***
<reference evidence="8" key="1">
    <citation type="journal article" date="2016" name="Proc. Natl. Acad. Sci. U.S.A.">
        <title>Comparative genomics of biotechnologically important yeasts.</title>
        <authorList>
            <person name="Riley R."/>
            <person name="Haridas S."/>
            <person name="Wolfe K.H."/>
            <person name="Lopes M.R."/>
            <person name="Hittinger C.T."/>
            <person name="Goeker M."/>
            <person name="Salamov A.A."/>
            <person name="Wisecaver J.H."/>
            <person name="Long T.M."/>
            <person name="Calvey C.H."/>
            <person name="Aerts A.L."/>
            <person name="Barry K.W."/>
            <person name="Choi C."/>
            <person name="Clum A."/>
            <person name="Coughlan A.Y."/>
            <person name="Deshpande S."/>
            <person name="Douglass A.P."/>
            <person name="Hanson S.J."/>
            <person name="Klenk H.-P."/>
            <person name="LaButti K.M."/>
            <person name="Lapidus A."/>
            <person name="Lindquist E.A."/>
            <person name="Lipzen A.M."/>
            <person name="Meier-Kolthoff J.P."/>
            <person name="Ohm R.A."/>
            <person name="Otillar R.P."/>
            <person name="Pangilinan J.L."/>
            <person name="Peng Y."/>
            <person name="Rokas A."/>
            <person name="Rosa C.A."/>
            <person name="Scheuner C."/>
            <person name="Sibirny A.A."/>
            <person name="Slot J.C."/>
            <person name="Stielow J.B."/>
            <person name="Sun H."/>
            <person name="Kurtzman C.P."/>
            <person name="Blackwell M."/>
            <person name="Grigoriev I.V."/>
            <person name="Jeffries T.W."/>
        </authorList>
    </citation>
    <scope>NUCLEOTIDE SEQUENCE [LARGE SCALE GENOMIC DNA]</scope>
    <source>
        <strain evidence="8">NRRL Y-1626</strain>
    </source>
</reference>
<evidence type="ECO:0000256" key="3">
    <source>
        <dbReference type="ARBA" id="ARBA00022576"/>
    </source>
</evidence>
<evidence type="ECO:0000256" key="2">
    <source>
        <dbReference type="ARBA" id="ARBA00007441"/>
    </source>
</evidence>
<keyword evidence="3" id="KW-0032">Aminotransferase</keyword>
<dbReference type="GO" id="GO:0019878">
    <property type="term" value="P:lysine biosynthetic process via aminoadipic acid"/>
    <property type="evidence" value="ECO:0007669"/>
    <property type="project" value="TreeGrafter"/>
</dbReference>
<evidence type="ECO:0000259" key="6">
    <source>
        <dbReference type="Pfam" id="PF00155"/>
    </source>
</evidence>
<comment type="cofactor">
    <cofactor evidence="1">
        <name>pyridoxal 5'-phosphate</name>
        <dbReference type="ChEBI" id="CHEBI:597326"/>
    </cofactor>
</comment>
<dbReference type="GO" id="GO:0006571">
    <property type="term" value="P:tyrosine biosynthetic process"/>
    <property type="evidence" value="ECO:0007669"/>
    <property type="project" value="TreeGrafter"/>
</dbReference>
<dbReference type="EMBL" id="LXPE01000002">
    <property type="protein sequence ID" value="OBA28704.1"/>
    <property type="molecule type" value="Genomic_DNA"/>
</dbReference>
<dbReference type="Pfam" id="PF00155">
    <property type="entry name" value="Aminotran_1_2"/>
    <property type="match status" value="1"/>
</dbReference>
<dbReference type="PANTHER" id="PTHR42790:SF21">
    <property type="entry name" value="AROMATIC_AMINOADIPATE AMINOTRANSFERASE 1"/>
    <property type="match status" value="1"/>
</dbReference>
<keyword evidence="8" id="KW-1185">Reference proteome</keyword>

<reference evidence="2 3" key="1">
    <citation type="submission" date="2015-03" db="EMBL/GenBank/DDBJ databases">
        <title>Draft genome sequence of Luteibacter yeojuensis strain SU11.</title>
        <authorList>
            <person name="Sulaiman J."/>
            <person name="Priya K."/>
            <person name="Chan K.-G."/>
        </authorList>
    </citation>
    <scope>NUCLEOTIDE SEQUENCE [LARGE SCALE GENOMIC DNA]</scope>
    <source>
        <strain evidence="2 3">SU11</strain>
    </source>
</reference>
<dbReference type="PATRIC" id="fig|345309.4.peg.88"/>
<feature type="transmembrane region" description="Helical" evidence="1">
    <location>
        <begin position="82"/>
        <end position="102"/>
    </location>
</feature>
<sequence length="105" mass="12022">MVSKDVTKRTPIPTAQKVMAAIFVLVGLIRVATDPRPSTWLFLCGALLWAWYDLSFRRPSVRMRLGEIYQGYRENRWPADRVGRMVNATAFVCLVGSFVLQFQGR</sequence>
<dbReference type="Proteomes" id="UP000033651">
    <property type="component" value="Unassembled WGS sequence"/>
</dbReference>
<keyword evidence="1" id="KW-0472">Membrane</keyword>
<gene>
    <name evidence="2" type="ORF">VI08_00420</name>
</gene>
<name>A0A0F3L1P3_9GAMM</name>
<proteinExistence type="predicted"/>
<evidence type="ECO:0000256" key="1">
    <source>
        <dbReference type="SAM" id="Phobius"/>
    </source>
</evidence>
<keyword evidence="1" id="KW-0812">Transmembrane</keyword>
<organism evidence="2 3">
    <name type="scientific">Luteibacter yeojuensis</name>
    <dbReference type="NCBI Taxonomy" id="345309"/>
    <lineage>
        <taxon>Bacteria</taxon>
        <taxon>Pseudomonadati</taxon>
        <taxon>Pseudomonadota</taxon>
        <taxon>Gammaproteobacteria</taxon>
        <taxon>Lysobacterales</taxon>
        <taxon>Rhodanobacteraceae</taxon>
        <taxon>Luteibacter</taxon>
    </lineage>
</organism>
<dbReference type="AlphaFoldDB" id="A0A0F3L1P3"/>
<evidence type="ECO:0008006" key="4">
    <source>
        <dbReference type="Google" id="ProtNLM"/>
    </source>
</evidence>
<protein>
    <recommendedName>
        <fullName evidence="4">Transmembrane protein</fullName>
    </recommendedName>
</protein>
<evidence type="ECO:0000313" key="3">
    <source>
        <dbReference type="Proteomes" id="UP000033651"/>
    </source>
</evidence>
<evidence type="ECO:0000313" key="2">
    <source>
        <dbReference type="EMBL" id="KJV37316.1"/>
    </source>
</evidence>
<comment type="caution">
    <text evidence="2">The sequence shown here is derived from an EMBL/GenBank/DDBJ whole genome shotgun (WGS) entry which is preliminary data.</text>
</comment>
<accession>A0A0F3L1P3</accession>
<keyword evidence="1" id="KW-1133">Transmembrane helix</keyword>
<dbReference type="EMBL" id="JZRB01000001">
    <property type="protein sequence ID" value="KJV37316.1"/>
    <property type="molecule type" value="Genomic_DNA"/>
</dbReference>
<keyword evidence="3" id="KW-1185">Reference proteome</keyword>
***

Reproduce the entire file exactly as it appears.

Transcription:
<reference evidence="8" key="1">
    <citation type="journal article" date="2016" name="Proc. Natl. Acad. Sci. U.S.A.">
        <title>Comparative genomics of biotechnologically important yeasts.</title>
        <authorList>
            <person name="Riley R."/>
            <person name="Haridas S."/>
            <person name="Wolfe K.H."/>
            <person name="Lopes M.R."/>
            <person name="Hittinger C.T."/>
            <person name="Goeker M."/>
            <person name="Salamov A.A."/>
            <person name="Wisecaver J.H."/>
            <person name="Long T.M."/>
            <person name="Calvey C.H."/>
            <person name="Aerts A.L."/>
            <person name="Barry K.W."/>
            <person name="Choi C."/>
            <person name="Clum A."/>
            <person name="Coughlan A.Y."/>
            <person name="Deshpande S."/>
            <person name="Douglass A.P."/>
            <person name="Hanson S.J."/>
            <person name="Klenk H.-P."/>
            <person name="LaButti K.M."/>
            <person name="Lapidus A."/>
            <person name="Lindquist E.A."/>
            <person name="Lipzen A.M."/>
            <person name="Meier-Kolthoff J.P."/>
            <person name="Ohm R.A."/>
            <person name="Otillar R.P."/>
            <person name="Pangilinan J.L."/>
            <person name="Peng Y."/>
            <person name="Rokas A."/>
            <person name="Rosa C.A."/>
            <person name="Scheuner C."/>
            <person name="Sibirny A.A."/>
            <person name="Slot J.C."/>
            <person name="Stielow J.B."/>
            <person name="Sun H."/>
            <person name="Kurtzman C.P."/>
            <person name="Blackwell M."/>
            <person name="Grigoriev I.V."/>
            <person name="Jeffries T.W."/>
        </authorList>
    </citation>
    <scope>NUCLEOTIDE SEQUENCE [LARGE SCALE GENOMIC DNA]</scope>
    <source>
        <strain evidence="8">NRRL Y-1626</strain>
    </source>
</reference>
<evidence type="ECO:0000256" key="3">
    <source>
        <dbReference type="ARBA" id="ARBA00022576"/>
    </source>
</evidence>
<evidence type="ECO:0000256" key="2">
    <source>
        <dbReference type="ARBA" id="ARBA00007441"/>
    </source>
</evidence>
<keyword evidence="3" id="KW-0032">Aminotransferase</keyword>
<dbReference type="GO" id="GO:0019878">
    <property type="term" value="P:lysine biosynthetic process via aminoadipic acid"/>
    <property type="evidence" value="ECO:0007669"/>
    <property type="project" value="TreeGrafter"/>
</dbReference>
<evidence type="ECO:0000259" key="6">
    <source>
        <dbReference type="Pfam" id="PF00155"/>
    </source>
</evidence>
<comment type="cofactor">
    <cofactor evidence="1">
        <name>pyridoxal 5'-phosphate</name>
        <dbReference type="ChEBI" id="CHEBI:597326"/>
    </cofactor>
</comment>
<dbReference type="GO" id="GO:0006571">
    <property type="term" value="P:tyrosine biosynthetic process"/>
    <property type="evidence" value="ECO:0007669"/>
    <property type="project" value="TreeGrafter"/>
</dbReference>
<dbReference type="EMBL" id="LXPE01000002">
    <property type="protein sequence ID" value="OBA28704.1"/>
    <property type="molecule type" value="Genomic_DNA"/>
</dbReference>
<dbReference type="Pfam" id="PF00155">
    <property type="entry name" value="Aminotran_1_2"/>
    <property type="match status" value="1"/>
</dbReference>
<dbReference type="PANTHER" id="PTHR42790:SF21">
    <property type="entry name" value="AROMATIC_AMINOADIPATE AMINOTRANSFERASE 1"/>
    <property type="match status" value="1"/>
</dbReference>
<keyword evidence="8" id="KW-1185">Reference proteome</keyword>

<reference evidence="2 3" key="1">
    <citation type="submission" date="2015-03" db="EMBL/GenBank/DDBJ databases">
        <title>Draft genome sequence of Luteibacter yeojuensis strain SU11.</title>
        <authorList>
            <person name="Sulaiman J."/>
            <person name="Priya K."/>
            <person name="Chan K.-G."/>
        </authorList>
    </citation>
    <scope>NUCLEOTIDE SEQUENCE [LARGE SCALE GENOMIC DNA]</scope>
    <source>
        <strain evidence="2 3">SU11</strain>
    </source>
</reference>
<dbReference type="PATRIC" id="fig|345309.4.peg.88"/>
<feature type="transmembrane region" description="Helical" evidence="1">
    <location>
        <begin position="82"/>
        <end position="102"/>
    </location>
</feature>
<sequence length="105" mass="12022">MVSKDVTKRTPIPTAQKVMAAIFVLVGLIRVATDPRPSTWLFLCGALLWAWYDLSFRRPSVRMRLGEIYQGYRENRWPADRVGRMVNATAFVCLVGSFVLQFQGR</sequence>
<dbReference type="Proteomes" id="UP000033651">
    <property type="component" value="Unassembled WGS sequence"/>
</dbReference>
<keyword evidence="1" id="KW-0472">Membrane</keyword>
<gene>
    <name evidence="2" type="ORF">VI08_00420</name>
</gene>
<name>A0A0F3L1P3_9GAMM</name>
<proteinExistence type="predicted"/>
<evidence type="ECO:0000256" key="1">
    <source>
        <dbReference type="SAM" id="Phobius"/>
    </source>
</evidence>
<keyword evidence="1" id="KW-0812">Transmembrane</keyword>
<organism evidence="2 3">
    <name type="scientific">Luteibacter yeojuensis</name>
    <dbReference type="NCBI Taxonomy" id="345309"/>
    <lineage>
        <taxon>Bacteria</taxon>
        <taxon>Pseudomonadati</taxon>
        <taxon>Pseudomonadota</taxon>
        <taxon>Gammaproteobacteria</taxon>
        <taxon>Lysobacterales</taxon>
        <taxon>Rhodanobacteraceae</taxon>
        <taxon>Luteibacter</taxon>
    </lineage>
</organism>
<dbReference type="AlphaFoldDB" id="A0A0F3L1P3"/>
<evidence type="ECO:0008006" key="4">
    <source>
        <dbReference type="Google" id="ProtNLM"/>
    </source>
</evidence>
<protein>
    <recommendedName>
        <fullName evidence="4">Transmembrane protein</fullName>
    </recommendedName>
</protein>
<evidence type="ECO:0000313" key="3">
    <source>
        <dbReference type="Proteomes" id="UP000033651"/>
    </source>
</evidence>
<evidence type="ECO:0000313" key="2">
    <source>
        <dbReference type="EMBL" id="KJV37316.1"/>
    </source>
</evidence>
<comment type="caution">
    <text evidence="2">The sequence shown here is derived from an EMBL/GenBank/DDBJ whole genome shotgun (WGS) entry which is preliminary data.</text>
</comment>
<accession>A0A0F3L1P3</accession>
<keyword evidence="1" id="KW-1133">Transmembrane helix</keyword>
<dbReference type="EMBL" id="JZRB01000001">
    <property type="protein sequence ID" value="KJV37316.1"/>
    <property type="molecule type" value="Genomic_DNA"/>
</dbReference>
<keyword evidence="3" id="KW-1185">Reference proteome</keyword>